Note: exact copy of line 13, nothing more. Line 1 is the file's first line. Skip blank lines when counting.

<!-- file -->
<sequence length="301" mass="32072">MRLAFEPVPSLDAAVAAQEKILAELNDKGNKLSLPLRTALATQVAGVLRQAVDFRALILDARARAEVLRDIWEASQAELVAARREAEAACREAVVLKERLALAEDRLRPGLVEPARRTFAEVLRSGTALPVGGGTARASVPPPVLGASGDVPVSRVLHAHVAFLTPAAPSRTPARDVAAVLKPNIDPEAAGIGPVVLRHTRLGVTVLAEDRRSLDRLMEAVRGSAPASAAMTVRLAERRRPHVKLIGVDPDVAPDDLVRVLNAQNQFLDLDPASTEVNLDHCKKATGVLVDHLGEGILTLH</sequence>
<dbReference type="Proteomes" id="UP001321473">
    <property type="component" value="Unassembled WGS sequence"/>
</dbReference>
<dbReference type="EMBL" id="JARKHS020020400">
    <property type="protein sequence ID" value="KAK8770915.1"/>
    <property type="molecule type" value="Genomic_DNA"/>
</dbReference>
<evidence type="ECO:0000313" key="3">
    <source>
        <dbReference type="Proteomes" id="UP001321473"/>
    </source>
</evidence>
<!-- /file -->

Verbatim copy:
</evidence>